Queen’s Speech: Eight bills proposed to prepare Whitehall for Brexit as union slams government's failure to end pay cap

Britain's departure from the EU dominates as a number of Conservative manifesto pledges are dropped from legislative programme

Photo: PA

By Richard Johnstone

21 Jun 2017

The Queen’s Speech has set out plans for legislation to develop new customs, trade, immigration and environmental policies to prepare government for the UK’s exit from the European Union.

In the speech to mark the state opening of parliament – following the snap election at which the Conservatives lost their majority but remained the largest party – the Queen said the government’s priority would be to secure the best possible deal as the country leaves the EU.


In addition to the planned Repeal Bill, which will revoke the European Communities Act and place existing EU law into UK statute, legislation will also be introduced for new national policies on immigration, nuclear safeguards, agriculture, and fisheries, as well as trade and customs arrangements and international sanctions.

Brexit plans make up the bulk of the 27-bill programme, but legislation is also proposed for a new data protection regime, as well as for promoting the development of automated and electric vehicles and commercial satellites and the next stage of the High Speed 2 rail line.

However, a number of high-profile Conservative party election pledges, including the plan to reform social care funding and proposals to expand the number of grammar schools, were not included.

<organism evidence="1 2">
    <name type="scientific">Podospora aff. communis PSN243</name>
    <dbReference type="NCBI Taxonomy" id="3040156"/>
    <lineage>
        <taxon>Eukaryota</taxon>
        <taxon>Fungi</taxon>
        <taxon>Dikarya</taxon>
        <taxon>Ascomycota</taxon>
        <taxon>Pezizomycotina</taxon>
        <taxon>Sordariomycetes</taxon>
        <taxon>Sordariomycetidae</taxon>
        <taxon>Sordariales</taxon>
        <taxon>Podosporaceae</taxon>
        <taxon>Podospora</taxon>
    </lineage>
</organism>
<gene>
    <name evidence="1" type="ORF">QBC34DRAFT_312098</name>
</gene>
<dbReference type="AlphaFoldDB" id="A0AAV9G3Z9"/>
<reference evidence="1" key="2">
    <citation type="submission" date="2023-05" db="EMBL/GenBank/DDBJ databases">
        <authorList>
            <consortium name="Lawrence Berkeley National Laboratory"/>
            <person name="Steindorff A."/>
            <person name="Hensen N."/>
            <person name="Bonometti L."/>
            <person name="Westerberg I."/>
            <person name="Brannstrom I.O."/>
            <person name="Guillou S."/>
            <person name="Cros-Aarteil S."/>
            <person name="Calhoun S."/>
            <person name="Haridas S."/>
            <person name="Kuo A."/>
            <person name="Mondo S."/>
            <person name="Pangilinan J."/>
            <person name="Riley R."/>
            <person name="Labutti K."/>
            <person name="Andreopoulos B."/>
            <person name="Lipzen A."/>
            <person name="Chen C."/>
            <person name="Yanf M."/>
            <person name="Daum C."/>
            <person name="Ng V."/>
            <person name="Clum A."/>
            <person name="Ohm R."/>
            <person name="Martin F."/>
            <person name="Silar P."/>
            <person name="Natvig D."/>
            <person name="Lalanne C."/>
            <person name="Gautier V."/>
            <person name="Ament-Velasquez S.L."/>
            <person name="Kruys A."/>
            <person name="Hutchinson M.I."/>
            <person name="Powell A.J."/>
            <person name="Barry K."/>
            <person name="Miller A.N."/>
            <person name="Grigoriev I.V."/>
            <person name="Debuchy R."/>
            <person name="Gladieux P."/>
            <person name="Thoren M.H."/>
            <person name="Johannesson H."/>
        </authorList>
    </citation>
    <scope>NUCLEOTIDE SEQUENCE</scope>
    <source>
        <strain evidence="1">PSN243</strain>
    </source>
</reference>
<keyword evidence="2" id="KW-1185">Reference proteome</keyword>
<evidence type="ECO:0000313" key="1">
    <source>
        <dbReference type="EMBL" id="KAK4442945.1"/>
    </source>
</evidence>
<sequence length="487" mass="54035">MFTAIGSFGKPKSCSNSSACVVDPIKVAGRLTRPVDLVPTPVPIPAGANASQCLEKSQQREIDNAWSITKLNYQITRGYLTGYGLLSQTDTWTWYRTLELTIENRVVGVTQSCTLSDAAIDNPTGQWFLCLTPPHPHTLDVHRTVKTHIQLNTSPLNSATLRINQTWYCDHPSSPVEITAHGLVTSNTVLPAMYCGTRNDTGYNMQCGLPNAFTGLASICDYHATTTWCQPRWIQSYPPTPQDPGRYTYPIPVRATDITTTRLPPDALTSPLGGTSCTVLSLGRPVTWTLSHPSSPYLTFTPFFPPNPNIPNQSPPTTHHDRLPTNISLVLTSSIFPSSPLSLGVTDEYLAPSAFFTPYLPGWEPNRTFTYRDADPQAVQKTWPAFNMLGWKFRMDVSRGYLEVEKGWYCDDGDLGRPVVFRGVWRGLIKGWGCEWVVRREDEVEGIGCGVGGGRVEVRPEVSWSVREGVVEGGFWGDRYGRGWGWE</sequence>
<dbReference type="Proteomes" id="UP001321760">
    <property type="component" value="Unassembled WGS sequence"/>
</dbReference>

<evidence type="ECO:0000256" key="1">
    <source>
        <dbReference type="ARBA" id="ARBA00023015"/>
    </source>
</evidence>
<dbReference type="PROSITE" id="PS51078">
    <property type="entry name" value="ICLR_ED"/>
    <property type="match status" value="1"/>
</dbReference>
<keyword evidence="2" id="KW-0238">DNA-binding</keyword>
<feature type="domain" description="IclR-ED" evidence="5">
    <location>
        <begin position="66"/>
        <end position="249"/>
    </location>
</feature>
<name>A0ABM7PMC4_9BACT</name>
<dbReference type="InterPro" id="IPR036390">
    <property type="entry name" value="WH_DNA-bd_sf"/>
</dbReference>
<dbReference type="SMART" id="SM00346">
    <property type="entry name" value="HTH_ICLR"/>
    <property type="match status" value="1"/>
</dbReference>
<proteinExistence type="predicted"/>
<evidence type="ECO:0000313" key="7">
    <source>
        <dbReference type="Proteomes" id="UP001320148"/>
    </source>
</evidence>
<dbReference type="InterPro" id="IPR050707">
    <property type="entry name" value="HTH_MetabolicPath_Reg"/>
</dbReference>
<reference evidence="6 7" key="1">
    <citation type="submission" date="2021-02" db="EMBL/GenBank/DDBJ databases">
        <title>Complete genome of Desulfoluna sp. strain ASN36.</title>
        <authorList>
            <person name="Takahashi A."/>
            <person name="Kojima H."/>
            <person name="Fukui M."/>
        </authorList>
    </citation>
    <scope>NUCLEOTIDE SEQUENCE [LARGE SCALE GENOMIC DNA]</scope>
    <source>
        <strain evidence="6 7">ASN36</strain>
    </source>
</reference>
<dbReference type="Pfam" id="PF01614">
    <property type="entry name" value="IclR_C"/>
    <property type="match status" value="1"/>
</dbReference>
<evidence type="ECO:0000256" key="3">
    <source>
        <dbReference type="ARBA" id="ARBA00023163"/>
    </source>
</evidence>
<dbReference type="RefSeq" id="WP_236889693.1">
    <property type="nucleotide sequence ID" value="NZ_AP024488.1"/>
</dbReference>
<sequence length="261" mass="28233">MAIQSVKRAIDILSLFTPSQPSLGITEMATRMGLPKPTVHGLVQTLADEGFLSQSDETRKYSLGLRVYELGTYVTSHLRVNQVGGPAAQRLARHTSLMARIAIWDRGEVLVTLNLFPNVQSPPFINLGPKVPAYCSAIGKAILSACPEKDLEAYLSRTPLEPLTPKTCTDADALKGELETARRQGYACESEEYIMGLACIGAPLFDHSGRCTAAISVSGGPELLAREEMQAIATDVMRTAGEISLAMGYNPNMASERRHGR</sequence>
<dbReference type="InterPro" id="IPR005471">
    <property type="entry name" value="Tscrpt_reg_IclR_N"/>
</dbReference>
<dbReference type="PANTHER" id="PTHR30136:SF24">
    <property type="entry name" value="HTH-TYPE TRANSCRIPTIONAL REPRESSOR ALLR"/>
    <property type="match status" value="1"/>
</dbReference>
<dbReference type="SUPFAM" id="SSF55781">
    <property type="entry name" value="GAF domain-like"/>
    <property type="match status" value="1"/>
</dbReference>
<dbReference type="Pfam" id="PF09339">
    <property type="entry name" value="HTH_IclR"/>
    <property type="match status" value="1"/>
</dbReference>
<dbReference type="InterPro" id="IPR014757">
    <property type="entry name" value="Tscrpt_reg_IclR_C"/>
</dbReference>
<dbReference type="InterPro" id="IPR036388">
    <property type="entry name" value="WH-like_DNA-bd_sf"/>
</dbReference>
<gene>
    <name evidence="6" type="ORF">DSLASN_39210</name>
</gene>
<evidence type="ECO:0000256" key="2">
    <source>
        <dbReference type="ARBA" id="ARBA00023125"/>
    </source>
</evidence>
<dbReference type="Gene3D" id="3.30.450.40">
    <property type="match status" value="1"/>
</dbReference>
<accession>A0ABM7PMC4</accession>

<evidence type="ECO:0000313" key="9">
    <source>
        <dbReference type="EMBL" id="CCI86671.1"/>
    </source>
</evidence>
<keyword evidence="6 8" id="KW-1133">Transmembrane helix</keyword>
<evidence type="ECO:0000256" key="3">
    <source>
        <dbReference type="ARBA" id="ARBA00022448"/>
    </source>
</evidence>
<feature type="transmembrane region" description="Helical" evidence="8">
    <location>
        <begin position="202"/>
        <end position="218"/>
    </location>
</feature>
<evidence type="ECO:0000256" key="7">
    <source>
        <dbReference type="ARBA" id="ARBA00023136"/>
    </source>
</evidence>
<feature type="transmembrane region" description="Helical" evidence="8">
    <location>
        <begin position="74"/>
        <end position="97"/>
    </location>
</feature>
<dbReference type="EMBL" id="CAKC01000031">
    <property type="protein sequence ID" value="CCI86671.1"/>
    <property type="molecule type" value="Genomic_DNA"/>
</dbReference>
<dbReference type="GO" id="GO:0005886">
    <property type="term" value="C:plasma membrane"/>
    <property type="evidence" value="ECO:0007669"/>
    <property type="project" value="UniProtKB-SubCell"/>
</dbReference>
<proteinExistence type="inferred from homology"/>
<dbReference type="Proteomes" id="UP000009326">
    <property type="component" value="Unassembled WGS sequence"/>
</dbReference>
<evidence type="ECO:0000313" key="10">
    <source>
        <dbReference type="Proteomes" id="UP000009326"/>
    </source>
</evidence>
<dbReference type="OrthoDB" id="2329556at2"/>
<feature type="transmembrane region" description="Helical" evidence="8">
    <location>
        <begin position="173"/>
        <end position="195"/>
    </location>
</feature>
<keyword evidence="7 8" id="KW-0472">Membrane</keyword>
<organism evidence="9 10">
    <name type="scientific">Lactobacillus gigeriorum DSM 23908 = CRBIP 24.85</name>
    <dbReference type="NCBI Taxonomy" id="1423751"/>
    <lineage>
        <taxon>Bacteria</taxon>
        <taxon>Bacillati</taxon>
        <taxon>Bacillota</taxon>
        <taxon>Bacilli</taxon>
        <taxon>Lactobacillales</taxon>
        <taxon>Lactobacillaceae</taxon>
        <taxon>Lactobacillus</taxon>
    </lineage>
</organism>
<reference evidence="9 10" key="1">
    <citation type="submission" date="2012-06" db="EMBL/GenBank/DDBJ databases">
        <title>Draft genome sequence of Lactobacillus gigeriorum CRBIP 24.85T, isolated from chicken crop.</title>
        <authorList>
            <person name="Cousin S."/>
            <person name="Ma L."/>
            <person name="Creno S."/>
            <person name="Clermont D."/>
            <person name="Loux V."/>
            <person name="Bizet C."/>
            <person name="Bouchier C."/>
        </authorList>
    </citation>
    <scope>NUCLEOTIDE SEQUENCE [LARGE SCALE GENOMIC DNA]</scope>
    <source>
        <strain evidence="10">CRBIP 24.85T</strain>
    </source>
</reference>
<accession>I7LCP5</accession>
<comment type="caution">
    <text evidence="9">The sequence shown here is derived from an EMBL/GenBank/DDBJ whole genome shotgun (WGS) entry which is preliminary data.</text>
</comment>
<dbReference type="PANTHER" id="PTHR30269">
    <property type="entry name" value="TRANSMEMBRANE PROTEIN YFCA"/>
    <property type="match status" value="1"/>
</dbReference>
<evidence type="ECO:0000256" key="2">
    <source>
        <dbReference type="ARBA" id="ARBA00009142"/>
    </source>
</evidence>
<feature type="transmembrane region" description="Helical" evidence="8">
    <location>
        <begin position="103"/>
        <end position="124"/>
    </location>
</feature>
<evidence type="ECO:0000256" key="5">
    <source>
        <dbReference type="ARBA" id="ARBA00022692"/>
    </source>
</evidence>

Under the controversial care reform plans in the Conservative manifesto, payment for residential or at-home social care would come from people’s estates until they were down to their last £100,000 in assets. The speech only said that the government would bring forward plans for consultation.

Legislation around Brexit is therefore expected to take up most of the parliamentary session, which has been doubled in length to allow the bills to be passed alongside the Article 50 negotiations with the EU over exit terms.

The government said the repeal bill will allow for a smooth and orderly transition as the UK leaves the EU, as well as creating temporary powers to replicate frameworks created by EU law in UK law and secondary legislation to correct laws affected by EU membership.

Ministers said new customs and trade arrangements would ensure the UK has a standalone policy upon exit, and would also put in place new powers concerning the immigration status of European nationals.

According to its Queen's Speech briefing, the government will be able to control the number of people coming to the UK from Europe, as well as making the migration of EU nationals and their family members subject to relevant UK law.

Responding to the speech, Public and Commercial Services union general secretary Mark Serwotka said this was “a government in denial and in name only”.

He added: “In refusing to end the public sector pay cap, the Tories are showing contempt for public servants who have suffered seven years of wage cuts. And more resources are urgently needed after more than 100,000 civil service jobs have been cut since 2010.

“Having lost her majority in a snap election that she called, Theresa May is leading a government that has no mandate and no authority.”

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